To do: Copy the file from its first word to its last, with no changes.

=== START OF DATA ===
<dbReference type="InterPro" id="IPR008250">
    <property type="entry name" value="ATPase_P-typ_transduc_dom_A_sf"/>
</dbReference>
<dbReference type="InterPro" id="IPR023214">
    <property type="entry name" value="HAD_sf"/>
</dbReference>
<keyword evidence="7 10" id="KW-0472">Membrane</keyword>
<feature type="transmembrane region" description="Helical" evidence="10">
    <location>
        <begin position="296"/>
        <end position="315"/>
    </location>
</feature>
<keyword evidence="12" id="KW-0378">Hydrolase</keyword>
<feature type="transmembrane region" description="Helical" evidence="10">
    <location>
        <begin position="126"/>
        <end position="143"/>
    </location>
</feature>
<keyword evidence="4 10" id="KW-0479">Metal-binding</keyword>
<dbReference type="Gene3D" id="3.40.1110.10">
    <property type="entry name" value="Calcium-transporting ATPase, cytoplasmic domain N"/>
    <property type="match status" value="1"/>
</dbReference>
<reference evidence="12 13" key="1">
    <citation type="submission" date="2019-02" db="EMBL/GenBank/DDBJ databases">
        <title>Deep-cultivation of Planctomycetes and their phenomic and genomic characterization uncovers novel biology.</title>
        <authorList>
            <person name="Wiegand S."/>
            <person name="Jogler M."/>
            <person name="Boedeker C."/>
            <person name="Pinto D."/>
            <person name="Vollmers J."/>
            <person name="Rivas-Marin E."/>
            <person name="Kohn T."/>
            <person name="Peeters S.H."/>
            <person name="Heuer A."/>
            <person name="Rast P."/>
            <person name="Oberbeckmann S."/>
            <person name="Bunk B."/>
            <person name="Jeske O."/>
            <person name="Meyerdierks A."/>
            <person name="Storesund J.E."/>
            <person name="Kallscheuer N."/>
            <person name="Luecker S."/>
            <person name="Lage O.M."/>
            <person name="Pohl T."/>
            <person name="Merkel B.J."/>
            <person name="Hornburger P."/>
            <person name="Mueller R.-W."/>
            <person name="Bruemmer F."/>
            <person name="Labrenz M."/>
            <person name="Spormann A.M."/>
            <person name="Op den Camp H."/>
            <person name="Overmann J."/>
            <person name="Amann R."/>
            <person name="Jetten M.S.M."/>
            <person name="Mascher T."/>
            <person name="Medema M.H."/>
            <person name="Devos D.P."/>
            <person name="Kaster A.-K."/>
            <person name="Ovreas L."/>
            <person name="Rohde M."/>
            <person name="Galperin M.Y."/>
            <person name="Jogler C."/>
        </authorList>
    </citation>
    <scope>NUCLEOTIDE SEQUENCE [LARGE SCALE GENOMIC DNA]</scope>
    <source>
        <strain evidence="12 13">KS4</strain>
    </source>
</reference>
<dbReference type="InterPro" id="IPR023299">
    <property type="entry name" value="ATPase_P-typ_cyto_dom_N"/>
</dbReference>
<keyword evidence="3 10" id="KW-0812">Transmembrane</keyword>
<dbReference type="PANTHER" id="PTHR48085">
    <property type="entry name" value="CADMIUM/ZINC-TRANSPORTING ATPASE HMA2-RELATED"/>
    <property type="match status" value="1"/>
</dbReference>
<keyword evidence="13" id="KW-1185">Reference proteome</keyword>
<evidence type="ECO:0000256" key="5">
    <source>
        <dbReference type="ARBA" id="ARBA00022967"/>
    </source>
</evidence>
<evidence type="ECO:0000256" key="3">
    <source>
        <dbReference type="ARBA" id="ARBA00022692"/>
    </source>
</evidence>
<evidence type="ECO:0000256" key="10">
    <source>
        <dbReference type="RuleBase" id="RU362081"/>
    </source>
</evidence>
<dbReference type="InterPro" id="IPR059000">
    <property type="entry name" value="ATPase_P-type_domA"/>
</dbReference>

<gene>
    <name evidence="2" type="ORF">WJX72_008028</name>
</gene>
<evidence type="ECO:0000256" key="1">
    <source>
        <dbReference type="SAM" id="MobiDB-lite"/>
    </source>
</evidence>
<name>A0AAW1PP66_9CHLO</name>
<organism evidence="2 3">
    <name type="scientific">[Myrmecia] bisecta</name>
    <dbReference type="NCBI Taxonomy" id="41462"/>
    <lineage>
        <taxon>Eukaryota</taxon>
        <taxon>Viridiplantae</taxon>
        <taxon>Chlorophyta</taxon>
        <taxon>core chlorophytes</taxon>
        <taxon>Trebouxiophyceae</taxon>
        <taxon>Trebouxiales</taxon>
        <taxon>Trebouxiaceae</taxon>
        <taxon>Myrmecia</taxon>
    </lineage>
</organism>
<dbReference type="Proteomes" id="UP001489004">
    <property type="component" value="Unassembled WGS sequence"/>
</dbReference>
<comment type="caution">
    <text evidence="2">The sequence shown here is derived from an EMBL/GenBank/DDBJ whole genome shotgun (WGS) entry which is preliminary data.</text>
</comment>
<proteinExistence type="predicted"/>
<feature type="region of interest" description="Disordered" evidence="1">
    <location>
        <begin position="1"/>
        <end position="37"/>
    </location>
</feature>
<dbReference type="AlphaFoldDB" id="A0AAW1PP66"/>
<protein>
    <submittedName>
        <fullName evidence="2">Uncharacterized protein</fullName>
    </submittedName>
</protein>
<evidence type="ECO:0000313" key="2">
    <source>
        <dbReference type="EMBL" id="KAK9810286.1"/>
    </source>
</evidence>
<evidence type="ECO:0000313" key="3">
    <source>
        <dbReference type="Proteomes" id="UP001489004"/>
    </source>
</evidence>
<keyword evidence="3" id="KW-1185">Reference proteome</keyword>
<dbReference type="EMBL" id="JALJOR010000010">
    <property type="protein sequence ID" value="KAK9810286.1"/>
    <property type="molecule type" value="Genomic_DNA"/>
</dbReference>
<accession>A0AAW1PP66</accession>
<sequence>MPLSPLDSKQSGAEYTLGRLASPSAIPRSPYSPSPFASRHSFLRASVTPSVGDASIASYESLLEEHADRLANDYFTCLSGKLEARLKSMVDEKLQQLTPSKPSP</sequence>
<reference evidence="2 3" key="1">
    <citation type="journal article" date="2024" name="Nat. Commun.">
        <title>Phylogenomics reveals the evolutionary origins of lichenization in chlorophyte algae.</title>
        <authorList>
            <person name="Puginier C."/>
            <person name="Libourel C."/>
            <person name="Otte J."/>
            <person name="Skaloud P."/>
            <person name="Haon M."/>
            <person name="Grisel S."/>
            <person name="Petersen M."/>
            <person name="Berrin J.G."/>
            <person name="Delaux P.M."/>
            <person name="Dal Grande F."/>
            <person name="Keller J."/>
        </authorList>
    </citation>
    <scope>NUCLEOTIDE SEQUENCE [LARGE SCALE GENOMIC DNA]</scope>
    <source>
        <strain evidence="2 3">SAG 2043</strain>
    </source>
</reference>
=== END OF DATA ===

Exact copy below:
<dbReference type="InterPro" id="IPR008250">
    <property type="entry name" value="ATPase_P-typ_transduc_dom_A_sf"/>
</dbReference>
<dbReference type="InterPro" id="IPR023214">
    <property type="entry name" value="HAD_sf"/>
</dbReference>
<keyword evidence="7 10" id="KW-0472">Membrane</keyword>
<feature type="transmembrane region" description="Helical" evidence="10">
    <location>
        <begin position="296"/>
        <end position="315"/>
    </location>
</feature>
<keyword evidence="12" id="KW-0378">Hydrolase</keyword>
<feature type="transmembrane region" description="Helical" evidence="10">
    <location>
        <begin position="126"/>
        <end position="143"/>
    </location>
</feature>
<keyword evidence="4 10" id="KW-0479">Metal-binding</keyword>
<dbReference type="Gene3D" id="3.40.1110.10">
    <property type="entry name" value="Calcium-transporting ATPase, cytoplasmic domain N"/>
    <property type="match status" value="1"/>
</dbReference>
<reference evidence="12 13" key="1">
    <citation type="submission" date="2019-02" db="EMBL/GenBank/DDBJ databases">
        <title>Deep-cultivation of Planctomycetes and their phenomic and genomic characterization uncovers novel biology.</title>
        <authorList>
            <person name="Wiegand S."/>
            <person name="Jogler M."/>
            <person name="Boedeker C."/>
            <person name="Pinto D."/>
            <person name="Vollmers J."/>
            <person name="Rivas-Marin E."/>
            <person name="Kohn T."/>
            <person name="Peeters S.H."/>
            <person name="Heuer A."/>
            <person name="Rast P."/>
            <person name="Oberbeckmann S."/>
            <person name="Bunk B."/>
            <person name="Jeske O."/>
            <person name="Meyerdierks A."/>
            <person name="Storesund J.E."/>
            <person name="Kallscheuer N."/>
            <person name="Luecker S."/>
            <person name="Lage O.M."/>
            <person name="Pohl T."/>
            <person name="Merkel B.J."/>
            <person name="Hornburger P."/>
            <person name="Mueller R.-W."/>
            <person name="Bruemmer F."/>
            <person name="Labrenz M."/>
            <person name="Spormann A.M."/>
            <person name="Op den Camp H."/>
            <person name="Overmann J."/>
            <person name="Amann R."/>
            <person name="Jetten M.S.M."/>
            <person name="Mascher T."/>
            <person name="Medema M.H."/>
            <person name="Devos D.P."/>
            <person name="Kaster A.-K."/>
            <person name="Ovreas L."/>
            <person name="Rohde M."/>
            <person name="Galperin M.Y."/>
            <person name="Jogler C."/>
        </authorList>
    </citation>
    <scope>NUCLEOTIDE SEQUENCE [LARGE SCALE GENOMIC DNA]</scope>
    <source>
        <strain evidence="12 13">KS4</strain>
    </source>
</reference>
<dbReference type="InterPro" id="IPR023299">
    <property type="entry name" value="ATPase_P-typ_cyto_dom_N"/>
</dbReference>
<keyword evidence="3 10" id="KW-0812">Transmembrane</keyword>
<dbReference type="PANTHER" id="PTHR48085">
    <property type="entry name" value="CADMIUM/ZINC-TRANSPORTING ATPASE HMA2-RELATED"/>
    <property type="match status" value="1"/>
</dbReference>
<keyword evidence="13" id="KW-1185">Reference proteome</keyword>
<evidence type="ECO:0000256" key="5">
    <source>
        <dbReference type="ARBA" id="ARBA00022967"/>
    </source>
</evidence>
<evidence type="ECO:0000256" key="3">
    <source>
        <dbReference type="ARBA" id="ARBA00022692"/>
    </source>
</evidence>
<evidence type="ECO:0000256" key="10">
    <source>
        <dbReference type="RuleBase" id="RU362081"/>
    </source>
</evidence>
<dbReference type="InterPro" id="IPR059000">
    <property type="entry name" value="ATPase_P-type_domA"/>
</dbReference>

<gene>
    <name evidence="2" type="ORF">WJX72_008028</name>
</gene>
<evidence type="ECO:0000256" key="1">
    <source>
        <dbReference type="SAM" id="MobiDB-lite"/>
    </source>
</evidence>
<name>A0AAW1PP66_9CHLO</name>
<organism evidence="2 3">
    <name type="scientific">[Myrmecia] bisecta</name>
    <dbReference type="NCBI Taxonomy" id="41462"/>
    <lineage>
        <taxon>Eukaryota</taxon>
        <taxon>Viridiplantae</taxon>
        <taxon>Chlorophyta</taxon>
        <taxon>core chlorophytes</taxon>
        <taxon>Trebouxiophyceae</taxon>
        <taxon>Trebouxiales</taxon>
        <taxon>Trebouxiaceae</taxon>
        <taxon>Myrmecia</taxon>
    </lineage>
</organism>
<dbReference type="Proteomes" id="UP001489004">
    <property type="component" value="Unassembled WGS sequence"/>
</dbReference>
<comment type="caution">
    <text evidence="2">The sequence shown here is derived from an EMBL/GenBank/DDBJ whole genome shotgun (WGS) entry which is preliminary data.</text>
</comment>
<proteinExistence type="predicted"/>
<feature type="region of interest" description="Disordered" evidence="1">
    <location>
        <begin position="1"/>
        <end position="37"/>
    </location>
</feature>
<dbReference type="AlphaFoldDB" id="A0AAW1PP66"/>
<protein>
    <submittedName>
        <fullName evidence="2">Uncharacterized protein</fullName>
    </submittedName>
</protein>
<evidence type="ECO:0000313" key="2">
    <source>
        <dbReference type="EMBL" id="KAK9810286.1"/>
    </source>
</evidence>
<evidence type="ECO:0000313" key="3">
    <source>
        <dbReference type="Proteomes" id="UP001489004"/>
    </source>
</evidence>
<keyword evidence="3" id="KW-1185">Reference proteome</keyword>
<dbReference type="EMBL" id="JALJOR010000010">
    <property type="protein sequence ID" value="KAK9810286.1"/>
    <property type="molecule type" value="Genomic_DNA"/>
</dbReference>
<accession>A0AAW1PP66</accession>
<sequence>MPLSPLDSKQSGAEYTLGRLASPSAIPRSPYSPSPFASRHSFLRASVTPSVGDASIASYESLLEEHADRLANDYFTCLSGKLEARLKSMVDEKLQQLTPSKPSP</sequence>
<reference evidence="2 3" key="1">
    <citation type="journal article" date="2024" name="Nat. Commun.">
        <title>Phylogenomics reveals the evolutionary origins of lichenization in chlorophyte algae.</title>
        <authorList>
            <person name="Puginier C."/>
            <person name="Libourel C."/>
            <person name="Otte J."/>
            <person name="Skaloud P."/>
            <person name="Haon M."/>
            <person name="Grisel S."/>
            <person name="Petersen M."/>
            <person name="Berrin J.G."/>
            <person name="Delaux P.M."/>
            <person name="Dal Grande F."/>
            <person name="Keller J."/>
        </authorList>
    </citation>
    <scope>NUCLEOTIDE SEQUENCE [LARGE SCALE GENOMIC DNA]</scope>
    <source>
        <strain evidence="2 3">SAG 2043</strain>
    </source>
</reference>